At that point, i. e. when a primary surplus is achieved, things will get tough because at that point, for the first time in years, Greece (and its creditors) will have to choose between options. One option is to live by agreements and to use any primary surplus for debt service. The other option is to use the surplus for other things.
So far, the debt service was immaterial to Greece. Whatever interest the creditors demanded, they had to first lend that money to Greece before such interest could be paid (to themselves). While that increased Greece’s debt, that is sort of a moot point because it seems certain that much of that debt will have to be forgiven sooner or later. With a primary surplus, the Greek government will, for the first time, be in a position where it has to explain to their electorate why they used excess cash to pay interest instead of doing better things with it.
If and when the primary surplus is reached, Greece will have to decide whether to use it to pay interest or perhaps to invest in the economy. Should Greece decide not to use it for interest, major problems with creditors can be expected because that would violate agreements. However, perhaps the creditors will come around and see the light in the sense that it is not prudent to drain cash from a weak borrower. In restructurings, surplus cash should never be used to pay dividends. Instead, it should be used to create even more surplus cash going forward so that even more dividends can be paid in the future. The expression for that is ‘investment’.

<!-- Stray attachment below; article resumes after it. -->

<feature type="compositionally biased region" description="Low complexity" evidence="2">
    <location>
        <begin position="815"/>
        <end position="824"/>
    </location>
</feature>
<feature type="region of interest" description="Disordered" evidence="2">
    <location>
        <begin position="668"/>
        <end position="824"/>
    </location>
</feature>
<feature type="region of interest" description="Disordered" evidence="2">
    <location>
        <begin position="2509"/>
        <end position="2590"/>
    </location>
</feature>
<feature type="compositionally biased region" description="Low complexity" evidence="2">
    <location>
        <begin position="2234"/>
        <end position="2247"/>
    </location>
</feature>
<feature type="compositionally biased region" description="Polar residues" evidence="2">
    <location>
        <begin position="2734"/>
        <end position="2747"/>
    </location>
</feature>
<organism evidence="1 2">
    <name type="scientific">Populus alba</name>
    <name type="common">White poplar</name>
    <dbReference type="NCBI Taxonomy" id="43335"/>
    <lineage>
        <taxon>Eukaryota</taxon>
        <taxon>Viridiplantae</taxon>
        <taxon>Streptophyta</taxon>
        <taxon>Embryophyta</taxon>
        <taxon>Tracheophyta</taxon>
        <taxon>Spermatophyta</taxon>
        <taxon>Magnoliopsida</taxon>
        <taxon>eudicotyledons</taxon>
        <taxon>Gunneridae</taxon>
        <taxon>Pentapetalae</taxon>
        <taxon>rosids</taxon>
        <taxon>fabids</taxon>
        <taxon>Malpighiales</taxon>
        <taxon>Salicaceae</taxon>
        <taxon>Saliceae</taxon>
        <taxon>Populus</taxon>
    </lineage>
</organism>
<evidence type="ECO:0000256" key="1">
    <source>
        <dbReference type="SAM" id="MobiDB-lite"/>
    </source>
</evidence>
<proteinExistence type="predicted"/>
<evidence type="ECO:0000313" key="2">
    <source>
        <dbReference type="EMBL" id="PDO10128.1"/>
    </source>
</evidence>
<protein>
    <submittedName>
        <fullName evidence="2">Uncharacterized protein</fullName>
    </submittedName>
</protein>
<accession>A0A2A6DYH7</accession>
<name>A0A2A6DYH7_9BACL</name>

So far, an interest moratorium would have had no major impact on Greece because all it would have meant is that creditors would have had to lend less money to pay (themselves) interest. With a primary surplus, an interest moratorium starts making eminent sense.
In conclusion: as Greece is headed towards a primary surplus, very serious thought should be given (not only by Greece; also – and foremost – by its creditors) to the optimal use of that surplus. I have proposed a solution once before: transfer the primary surplus into an escrow account which is targeted for new investments.